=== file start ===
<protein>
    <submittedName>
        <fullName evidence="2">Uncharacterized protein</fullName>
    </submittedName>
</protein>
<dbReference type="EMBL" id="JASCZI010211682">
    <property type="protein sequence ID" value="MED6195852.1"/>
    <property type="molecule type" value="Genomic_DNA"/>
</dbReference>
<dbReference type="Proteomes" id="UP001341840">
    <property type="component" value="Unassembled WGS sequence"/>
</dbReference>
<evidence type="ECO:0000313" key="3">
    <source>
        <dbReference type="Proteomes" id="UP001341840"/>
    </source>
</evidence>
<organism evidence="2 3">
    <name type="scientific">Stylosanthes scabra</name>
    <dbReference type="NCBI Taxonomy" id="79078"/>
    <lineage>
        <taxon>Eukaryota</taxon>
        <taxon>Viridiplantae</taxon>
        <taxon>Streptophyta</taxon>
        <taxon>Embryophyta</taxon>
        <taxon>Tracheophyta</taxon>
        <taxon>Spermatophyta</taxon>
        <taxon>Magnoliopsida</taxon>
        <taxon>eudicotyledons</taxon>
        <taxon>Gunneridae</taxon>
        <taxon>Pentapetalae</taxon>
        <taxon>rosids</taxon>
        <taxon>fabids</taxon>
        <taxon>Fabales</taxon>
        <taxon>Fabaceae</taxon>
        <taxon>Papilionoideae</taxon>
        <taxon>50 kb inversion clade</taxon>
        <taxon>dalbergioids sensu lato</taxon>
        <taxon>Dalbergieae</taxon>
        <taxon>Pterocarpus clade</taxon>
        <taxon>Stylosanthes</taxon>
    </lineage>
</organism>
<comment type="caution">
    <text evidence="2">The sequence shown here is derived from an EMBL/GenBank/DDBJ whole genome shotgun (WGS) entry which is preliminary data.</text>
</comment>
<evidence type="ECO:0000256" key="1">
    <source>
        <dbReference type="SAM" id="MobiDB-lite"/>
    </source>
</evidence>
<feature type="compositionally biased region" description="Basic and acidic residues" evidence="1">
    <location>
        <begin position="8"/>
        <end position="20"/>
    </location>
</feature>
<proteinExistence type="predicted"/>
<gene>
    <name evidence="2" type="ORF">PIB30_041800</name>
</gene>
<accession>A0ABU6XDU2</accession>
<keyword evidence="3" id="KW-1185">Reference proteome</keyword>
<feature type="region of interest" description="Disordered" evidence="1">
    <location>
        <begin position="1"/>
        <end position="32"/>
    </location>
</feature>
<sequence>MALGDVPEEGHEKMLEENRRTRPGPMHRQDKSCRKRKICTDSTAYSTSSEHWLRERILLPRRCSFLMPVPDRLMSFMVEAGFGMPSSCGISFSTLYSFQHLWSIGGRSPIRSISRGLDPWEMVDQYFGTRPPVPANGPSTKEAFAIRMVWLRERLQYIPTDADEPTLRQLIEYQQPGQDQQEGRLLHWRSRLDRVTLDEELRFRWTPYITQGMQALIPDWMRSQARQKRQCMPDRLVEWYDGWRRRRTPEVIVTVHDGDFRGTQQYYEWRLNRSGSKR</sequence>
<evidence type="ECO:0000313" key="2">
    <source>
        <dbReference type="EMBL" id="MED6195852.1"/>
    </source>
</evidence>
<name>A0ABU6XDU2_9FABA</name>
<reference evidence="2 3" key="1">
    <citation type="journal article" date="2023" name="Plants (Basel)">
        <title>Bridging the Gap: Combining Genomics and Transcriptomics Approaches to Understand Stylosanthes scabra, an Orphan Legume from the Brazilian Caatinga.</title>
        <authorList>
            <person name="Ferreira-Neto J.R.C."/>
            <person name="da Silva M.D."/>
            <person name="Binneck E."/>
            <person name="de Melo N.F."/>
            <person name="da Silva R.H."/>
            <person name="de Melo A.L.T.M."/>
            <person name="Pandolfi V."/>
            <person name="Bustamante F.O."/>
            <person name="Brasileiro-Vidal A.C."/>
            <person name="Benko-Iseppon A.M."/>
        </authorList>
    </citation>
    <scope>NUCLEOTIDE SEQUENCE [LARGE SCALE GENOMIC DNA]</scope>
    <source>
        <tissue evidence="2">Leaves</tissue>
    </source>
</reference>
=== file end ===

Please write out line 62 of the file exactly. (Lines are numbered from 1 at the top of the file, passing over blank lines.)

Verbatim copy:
<accession>A0ABU6XDU2</accession>